Define a Bill of Exchange. Discuss in brief essential characteristics of a Bill of Exchange.
Section 5 of the Negotiable Instruments Act defines a bill of exchange as ‘an instrument in writing containing an unconditional order, signed by the maker, directing a certain person to pay a certain sum of money only to, or to the order of, a certain person or to the bearer of the instrument. The person who makes a bill of exchange is the ‘drawer’, the person who is ordered to pay is the ‘drawee’ or acceptor and the person to whom the amount is payable is the ‘payee’.
Essential Characteristics of a Bill of Exchange : To be a valid Bill of Exchange an instrument must comply with the requirements of the definition give in Section 5, which are as follows :
- It must be in writing, Oral or verbal order is not a bill.
- It must contain an express order to pay, A Mere request or a reminder to pay money is not a bill of exchange.
- The order to pay should be unconditional. A bill cannot be drawn so as to be payable conditionally, The drawer’s order to the drawee must be unconditional and should not make the payment of the bill dependent on a contingency.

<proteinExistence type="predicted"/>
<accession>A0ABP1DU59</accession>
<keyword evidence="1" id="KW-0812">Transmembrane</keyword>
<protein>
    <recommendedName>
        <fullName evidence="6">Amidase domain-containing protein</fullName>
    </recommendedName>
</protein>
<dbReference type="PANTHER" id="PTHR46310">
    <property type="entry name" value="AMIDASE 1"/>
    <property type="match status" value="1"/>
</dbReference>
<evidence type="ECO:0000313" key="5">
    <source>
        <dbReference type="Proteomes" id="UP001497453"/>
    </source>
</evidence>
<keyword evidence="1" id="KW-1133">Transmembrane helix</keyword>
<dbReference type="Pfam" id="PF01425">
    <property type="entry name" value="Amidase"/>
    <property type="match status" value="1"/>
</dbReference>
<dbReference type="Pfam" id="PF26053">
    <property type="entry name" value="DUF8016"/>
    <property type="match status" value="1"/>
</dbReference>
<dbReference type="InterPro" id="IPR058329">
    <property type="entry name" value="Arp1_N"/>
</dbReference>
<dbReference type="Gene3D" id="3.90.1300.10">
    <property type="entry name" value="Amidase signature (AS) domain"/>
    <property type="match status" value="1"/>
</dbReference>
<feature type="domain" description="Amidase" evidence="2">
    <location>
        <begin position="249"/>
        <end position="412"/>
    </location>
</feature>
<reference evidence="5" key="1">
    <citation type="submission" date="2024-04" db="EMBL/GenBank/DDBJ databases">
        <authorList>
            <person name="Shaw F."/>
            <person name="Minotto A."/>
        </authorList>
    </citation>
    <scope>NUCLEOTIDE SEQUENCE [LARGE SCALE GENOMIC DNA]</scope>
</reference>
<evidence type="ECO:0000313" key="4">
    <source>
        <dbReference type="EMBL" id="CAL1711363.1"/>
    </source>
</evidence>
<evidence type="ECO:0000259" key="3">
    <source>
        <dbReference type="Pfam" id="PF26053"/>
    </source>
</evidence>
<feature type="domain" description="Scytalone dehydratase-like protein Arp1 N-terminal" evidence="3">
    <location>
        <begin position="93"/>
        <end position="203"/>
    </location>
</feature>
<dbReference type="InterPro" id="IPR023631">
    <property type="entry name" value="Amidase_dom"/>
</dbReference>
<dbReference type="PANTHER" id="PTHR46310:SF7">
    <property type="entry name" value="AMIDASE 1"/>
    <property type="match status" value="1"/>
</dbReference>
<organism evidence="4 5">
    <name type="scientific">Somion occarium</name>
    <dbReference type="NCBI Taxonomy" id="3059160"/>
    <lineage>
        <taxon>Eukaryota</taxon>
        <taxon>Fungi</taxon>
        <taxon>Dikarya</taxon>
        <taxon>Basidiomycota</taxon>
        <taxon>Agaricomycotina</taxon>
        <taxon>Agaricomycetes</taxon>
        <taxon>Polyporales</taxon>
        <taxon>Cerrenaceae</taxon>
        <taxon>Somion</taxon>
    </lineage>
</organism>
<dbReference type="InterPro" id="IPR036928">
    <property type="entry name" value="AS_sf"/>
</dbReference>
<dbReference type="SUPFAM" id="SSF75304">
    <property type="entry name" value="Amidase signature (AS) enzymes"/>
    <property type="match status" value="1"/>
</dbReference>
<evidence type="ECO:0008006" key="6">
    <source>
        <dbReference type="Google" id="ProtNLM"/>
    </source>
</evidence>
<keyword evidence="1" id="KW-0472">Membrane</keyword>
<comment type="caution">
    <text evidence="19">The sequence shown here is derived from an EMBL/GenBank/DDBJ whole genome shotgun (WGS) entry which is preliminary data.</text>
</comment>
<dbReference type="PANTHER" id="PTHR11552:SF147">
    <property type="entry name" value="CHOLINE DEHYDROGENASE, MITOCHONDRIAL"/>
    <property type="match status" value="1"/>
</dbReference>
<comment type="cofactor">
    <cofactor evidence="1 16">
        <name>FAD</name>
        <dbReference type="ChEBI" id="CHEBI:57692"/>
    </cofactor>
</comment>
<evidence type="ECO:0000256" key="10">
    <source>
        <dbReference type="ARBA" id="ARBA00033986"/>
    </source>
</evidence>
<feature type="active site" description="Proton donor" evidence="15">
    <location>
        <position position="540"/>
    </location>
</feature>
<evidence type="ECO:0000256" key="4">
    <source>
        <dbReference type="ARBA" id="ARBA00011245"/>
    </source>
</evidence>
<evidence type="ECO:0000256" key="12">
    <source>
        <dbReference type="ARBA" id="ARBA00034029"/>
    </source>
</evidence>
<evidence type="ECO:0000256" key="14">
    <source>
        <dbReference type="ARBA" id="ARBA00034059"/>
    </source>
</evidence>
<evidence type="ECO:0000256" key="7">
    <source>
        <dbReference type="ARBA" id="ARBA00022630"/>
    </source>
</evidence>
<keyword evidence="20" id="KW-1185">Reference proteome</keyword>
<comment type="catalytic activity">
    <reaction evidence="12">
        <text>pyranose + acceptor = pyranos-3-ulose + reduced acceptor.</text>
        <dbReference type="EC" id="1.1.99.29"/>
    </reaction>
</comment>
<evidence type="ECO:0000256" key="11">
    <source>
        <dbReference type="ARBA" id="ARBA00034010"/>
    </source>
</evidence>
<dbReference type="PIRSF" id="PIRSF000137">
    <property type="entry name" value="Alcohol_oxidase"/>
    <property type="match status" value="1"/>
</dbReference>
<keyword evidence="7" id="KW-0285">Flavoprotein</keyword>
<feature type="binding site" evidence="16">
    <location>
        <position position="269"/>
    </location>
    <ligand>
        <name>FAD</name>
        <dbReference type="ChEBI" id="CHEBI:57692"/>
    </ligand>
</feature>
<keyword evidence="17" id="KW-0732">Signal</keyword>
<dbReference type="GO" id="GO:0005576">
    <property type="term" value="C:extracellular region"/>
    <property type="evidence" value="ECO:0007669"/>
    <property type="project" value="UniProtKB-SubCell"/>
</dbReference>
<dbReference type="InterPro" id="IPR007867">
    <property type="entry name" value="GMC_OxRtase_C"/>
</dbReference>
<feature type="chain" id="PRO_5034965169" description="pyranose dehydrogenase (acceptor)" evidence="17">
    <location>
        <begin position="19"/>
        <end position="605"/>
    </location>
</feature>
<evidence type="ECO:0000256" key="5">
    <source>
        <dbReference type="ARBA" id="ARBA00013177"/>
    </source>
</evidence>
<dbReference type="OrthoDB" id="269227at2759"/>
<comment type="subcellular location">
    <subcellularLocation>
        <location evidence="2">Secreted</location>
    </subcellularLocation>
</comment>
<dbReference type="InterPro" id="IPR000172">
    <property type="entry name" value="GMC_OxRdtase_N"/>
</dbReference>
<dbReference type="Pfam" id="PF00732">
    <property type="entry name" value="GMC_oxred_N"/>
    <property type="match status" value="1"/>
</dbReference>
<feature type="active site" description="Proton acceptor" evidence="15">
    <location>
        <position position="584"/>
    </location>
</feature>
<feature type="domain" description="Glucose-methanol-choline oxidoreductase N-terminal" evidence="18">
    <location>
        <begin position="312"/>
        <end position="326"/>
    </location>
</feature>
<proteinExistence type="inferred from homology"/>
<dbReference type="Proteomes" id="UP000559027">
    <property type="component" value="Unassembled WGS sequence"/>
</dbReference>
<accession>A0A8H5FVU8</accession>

- It must be signed by the drawer. Without signature the instrument remains inchoate and ineffectual. No action can be maintained on a bill against the acceptor if it has not been signed by the drawer.
- The drawee must be certain. The drawee must be named this is important because the payee must know the person to whom he should present the instrument for acceptance and payment.
- The sum payable must be certain.
- The instrument must contain an order to pay money and money only.
- The payee must be certain. The bill must state with certainty the person to whom the payment is to be made so as to enable the drawee to know to whom he may properly pay it, to discharge him from all further liability.